“Who Doesn’t Have a Toilet?”
Shockingly 2.4 billion people in the world do not have access to clean or safe toilets. Poor sanitation increases the risk of disease and malnutrition, especially for women and children. It is estimated that 50 per cent of this undernutrition is related to diarrhoea or repeated infestations of intestinal nematodes caused by unsafe drinking water, inadequate sanitation and/or poor hygiene conditions (WHO, 2017).
World Toilet Day inspires action to tackle the global sanitation crisis and raises awareness about importance of providing toilets in support of better nutrition and improved health. It is co-ordinated by UN-Water and is backed by governments and relevant stakeholders around the world.
"Women and girls risk rape and abuse every day because there is no toilet anywhere in reach that offers them both privacy and security. Many have to resort to releasing themselves outside in bushes" - WaterAid, 2017
By 2030, the Sustainable Development Goals aim to reach everyone with sanitation, and halve the proportion of untreated wastewater and increase recycling and safe reuse. Wastewater is the theme for this year's World Toilet Day and the UN are asking the question “where does our poo go?”.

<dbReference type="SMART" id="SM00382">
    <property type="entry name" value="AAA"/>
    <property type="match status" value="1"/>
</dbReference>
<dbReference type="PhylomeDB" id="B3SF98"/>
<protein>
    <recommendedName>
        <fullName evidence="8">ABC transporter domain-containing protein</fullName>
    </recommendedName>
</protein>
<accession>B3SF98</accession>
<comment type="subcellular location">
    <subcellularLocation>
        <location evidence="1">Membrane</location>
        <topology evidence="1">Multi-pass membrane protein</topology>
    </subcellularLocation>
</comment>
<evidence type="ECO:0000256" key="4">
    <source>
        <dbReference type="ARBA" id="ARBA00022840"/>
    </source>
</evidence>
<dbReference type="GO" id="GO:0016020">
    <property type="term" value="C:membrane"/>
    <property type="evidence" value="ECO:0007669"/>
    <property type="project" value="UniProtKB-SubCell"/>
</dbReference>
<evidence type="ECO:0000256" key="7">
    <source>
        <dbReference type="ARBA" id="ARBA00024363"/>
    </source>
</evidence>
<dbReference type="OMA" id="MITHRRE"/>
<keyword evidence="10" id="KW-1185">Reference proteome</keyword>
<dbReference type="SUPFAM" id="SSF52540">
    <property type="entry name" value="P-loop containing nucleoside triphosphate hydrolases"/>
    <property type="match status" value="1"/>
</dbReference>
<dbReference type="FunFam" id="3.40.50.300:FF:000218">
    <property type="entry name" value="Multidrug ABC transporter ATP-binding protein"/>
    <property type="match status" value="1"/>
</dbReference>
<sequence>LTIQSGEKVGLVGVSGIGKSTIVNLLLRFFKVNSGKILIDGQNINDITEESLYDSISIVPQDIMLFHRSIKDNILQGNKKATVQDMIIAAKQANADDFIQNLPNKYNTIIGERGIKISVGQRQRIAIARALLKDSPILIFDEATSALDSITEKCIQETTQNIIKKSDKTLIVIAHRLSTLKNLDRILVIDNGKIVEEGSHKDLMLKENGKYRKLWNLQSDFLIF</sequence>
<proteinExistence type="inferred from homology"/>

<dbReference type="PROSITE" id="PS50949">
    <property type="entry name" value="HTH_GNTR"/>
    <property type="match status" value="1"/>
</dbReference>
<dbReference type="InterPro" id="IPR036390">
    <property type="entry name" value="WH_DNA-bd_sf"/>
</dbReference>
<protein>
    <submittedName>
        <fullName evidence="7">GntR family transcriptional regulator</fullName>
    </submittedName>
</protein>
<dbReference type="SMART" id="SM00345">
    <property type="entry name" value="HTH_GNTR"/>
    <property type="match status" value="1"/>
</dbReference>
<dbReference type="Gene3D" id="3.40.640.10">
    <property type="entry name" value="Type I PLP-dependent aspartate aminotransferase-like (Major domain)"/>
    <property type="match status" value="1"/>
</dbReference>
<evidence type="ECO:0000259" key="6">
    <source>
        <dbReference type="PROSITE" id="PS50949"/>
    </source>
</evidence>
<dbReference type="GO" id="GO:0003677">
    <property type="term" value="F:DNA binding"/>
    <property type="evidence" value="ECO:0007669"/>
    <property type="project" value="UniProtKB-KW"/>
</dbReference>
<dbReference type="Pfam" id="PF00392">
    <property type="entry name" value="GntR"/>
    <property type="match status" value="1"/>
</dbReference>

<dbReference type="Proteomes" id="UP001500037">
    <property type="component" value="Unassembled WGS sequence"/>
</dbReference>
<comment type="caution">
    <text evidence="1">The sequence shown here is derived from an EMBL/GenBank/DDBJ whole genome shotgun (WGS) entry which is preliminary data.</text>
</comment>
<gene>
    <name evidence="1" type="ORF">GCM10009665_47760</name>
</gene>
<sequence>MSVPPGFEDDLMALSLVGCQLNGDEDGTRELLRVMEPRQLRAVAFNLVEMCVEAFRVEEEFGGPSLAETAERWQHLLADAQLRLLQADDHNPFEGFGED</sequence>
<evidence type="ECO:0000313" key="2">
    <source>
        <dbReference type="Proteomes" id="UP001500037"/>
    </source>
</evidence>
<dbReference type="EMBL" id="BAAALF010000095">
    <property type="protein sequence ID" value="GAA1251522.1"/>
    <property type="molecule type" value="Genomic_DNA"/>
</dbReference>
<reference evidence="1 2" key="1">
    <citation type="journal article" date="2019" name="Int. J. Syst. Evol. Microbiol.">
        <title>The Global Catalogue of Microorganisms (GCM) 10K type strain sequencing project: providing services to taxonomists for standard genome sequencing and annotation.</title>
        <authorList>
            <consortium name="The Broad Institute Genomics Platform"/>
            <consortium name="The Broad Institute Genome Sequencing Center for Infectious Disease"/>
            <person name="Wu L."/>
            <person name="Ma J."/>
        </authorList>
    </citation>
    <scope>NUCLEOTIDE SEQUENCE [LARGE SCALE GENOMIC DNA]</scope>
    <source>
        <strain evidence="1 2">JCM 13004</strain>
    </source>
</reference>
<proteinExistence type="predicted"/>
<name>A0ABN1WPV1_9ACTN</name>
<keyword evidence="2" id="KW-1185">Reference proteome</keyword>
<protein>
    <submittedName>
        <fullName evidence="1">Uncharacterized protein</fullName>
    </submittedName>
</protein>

Although the day is celebrated on 19th November, initiatives to improve sanitation are happening all the time around the world. Residents of Achampatti in Oomachikulam, a village in India, have taken matters into their own hands and built individual toilets for 369 houses. Out of 373 houses, 148 have solar lighted toilets. In another village, Kattakulam, three brothers, who are suffering from locomotor disability, urged their parents to build a toilet at home. Not only did they make a positive impact on their own lives, others have been inspired and have followed their example.
Another example is Mark Lloyd, a man from Seattle, who has become a one-man army when it comes to taking action. With his creation of portable potties he is trying to tackle the problem by providing toilets to those in need in the United States. While not having means to safely dispose of human waste seems abstract in the developed country, the reality is that more than 1 million people in the US live in homes that lack a tub or shower, running water or a toilet.
Sanitation is the most–missed target of the Sustainable Development Goals which is why open defecation needs to end by 2030. As more companies and organisations support progress towards the SDGs, the world will be closer to reaching this target. Kimberly-Clark launched "Toilets Saves Lives" program in the UK, which helped to improve the lives of at least 500,000 people worldwide with aim to increase this to 5 million people by 2022.
To learn more about World Toilet Day, click here
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